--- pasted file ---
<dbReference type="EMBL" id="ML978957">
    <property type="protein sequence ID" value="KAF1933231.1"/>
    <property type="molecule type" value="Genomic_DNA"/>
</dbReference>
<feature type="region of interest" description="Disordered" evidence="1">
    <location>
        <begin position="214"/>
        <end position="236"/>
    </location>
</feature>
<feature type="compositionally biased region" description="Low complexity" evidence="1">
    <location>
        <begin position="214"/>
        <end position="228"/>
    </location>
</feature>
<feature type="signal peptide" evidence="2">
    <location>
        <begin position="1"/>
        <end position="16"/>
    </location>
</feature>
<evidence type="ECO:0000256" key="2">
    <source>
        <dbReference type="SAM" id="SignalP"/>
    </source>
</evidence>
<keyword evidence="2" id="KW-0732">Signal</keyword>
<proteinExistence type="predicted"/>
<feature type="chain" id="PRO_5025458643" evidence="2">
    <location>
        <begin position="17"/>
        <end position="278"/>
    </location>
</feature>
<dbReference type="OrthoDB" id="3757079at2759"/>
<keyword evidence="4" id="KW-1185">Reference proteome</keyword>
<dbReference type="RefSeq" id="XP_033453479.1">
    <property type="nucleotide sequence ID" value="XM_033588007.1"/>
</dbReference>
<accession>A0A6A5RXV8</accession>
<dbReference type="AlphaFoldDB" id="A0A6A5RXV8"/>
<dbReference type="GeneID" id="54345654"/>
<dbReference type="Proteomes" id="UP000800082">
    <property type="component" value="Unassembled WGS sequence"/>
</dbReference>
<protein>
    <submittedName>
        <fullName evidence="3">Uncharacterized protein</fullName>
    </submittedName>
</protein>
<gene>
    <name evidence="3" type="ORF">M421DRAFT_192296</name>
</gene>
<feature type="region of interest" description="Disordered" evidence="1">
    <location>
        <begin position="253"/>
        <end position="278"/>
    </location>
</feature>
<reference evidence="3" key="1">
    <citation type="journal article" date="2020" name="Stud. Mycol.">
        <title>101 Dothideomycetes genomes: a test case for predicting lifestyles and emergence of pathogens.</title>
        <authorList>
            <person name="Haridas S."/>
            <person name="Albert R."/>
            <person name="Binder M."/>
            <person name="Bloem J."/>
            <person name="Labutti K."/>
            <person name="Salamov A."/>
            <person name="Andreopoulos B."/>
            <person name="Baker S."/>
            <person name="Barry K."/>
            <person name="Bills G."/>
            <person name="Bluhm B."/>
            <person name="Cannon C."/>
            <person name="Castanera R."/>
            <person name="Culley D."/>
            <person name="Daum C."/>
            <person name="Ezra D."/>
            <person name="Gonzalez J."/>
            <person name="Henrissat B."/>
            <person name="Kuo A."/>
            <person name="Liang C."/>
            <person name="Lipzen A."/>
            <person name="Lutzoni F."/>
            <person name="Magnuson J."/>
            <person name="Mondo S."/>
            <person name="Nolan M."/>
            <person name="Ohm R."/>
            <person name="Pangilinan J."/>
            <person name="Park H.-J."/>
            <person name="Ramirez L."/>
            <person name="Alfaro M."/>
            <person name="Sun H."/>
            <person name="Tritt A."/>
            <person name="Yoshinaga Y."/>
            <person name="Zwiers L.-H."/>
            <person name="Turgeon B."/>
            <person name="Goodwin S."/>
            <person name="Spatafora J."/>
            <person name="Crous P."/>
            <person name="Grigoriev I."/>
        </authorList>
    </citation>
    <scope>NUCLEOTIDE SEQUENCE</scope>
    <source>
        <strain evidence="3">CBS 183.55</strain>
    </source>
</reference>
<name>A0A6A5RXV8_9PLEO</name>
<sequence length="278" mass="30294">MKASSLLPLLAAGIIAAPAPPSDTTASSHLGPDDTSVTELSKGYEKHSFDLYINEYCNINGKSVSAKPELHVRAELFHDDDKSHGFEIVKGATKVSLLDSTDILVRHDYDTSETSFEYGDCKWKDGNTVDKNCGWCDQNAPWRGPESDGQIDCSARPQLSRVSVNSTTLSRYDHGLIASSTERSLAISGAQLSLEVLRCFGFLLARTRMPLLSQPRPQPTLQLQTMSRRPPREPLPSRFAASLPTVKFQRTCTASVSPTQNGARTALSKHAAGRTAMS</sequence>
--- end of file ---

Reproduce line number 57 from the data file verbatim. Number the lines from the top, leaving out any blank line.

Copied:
        <begin position="253"/>